The Stable Salt Reactor (SSR) is simpler and smaller than other reactor designs, making it less expensive to build and operate.
Conventional large reactors have become expensive to build due to the systems needed to keep them safe, including backups, monitoring, active safety and containment. By contrast, the SSR is passively safe, which means that no human intervention is required to shut it down in the event of a problem. Much of the SSR safety case comes from not having hazards in the first place.
- the most dangerous fission products are salts, not gases, so there is no risk of these escaping into the atmosphere under any circumstances;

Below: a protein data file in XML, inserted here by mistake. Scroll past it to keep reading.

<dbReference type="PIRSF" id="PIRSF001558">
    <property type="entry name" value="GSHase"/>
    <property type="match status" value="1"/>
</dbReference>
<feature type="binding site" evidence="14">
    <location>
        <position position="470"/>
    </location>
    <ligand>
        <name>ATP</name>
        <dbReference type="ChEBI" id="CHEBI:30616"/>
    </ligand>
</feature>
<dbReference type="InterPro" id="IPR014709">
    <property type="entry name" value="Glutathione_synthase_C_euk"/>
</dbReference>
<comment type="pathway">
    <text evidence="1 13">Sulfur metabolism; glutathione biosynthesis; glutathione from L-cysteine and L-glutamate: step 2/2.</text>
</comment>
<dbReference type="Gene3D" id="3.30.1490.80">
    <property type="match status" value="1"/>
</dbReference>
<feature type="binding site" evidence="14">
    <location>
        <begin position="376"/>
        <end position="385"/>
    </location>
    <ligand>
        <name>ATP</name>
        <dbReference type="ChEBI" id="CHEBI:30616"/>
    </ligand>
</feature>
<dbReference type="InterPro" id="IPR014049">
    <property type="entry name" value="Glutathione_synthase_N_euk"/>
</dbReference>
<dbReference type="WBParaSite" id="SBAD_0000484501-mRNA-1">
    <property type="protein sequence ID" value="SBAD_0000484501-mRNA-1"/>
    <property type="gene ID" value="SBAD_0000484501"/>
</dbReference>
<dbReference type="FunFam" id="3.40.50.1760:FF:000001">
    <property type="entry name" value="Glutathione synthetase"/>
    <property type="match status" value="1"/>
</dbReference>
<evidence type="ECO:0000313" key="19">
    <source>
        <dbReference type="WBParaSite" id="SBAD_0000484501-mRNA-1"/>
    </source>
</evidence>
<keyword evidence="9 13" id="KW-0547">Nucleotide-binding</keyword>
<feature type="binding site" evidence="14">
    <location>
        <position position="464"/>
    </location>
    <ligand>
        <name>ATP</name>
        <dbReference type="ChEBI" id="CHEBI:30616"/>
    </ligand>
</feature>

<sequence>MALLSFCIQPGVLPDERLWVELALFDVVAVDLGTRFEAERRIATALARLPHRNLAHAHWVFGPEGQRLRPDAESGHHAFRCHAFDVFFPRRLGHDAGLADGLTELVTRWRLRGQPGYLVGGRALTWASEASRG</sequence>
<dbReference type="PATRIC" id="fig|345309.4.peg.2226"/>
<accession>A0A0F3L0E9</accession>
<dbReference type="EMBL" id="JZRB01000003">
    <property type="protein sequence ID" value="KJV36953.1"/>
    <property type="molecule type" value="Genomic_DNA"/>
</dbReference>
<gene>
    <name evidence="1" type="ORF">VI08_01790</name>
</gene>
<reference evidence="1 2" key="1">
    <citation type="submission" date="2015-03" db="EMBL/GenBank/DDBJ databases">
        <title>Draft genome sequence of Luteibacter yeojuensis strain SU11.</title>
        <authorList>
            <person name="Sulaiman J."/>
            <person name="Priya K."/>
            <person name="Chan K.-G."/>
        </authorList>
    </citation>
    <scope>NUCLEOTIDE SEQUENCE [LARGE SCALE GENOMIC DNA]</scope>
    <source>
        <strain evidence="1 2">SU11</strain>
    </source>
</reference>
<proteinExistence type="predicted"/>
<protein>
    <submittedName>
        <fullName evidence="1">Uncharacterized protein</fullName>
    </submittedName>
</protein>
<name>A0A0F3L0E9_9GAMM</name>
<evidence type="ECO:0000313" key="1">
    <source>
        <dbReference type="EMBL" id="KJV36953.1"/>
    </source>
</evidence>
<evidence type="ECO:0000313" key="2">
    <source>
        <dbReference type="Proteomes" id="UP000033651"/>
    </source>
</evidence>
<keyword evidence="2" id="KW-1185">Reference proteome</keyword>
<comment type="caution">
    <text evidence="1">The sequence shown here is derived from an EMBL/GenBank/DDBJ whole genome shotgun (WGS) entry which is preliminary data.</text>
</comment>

- there is no contained pressure in the reactor because everything happens at atmospheric pressure; and
- the fission reaction slows down as the temperature rises, so the system is self-damping.
Because the SSR is simpler than other reactors, it is also smaller. At a fraction of the size of a conventional reactor, the SSR requires fewer parts and less labour to build.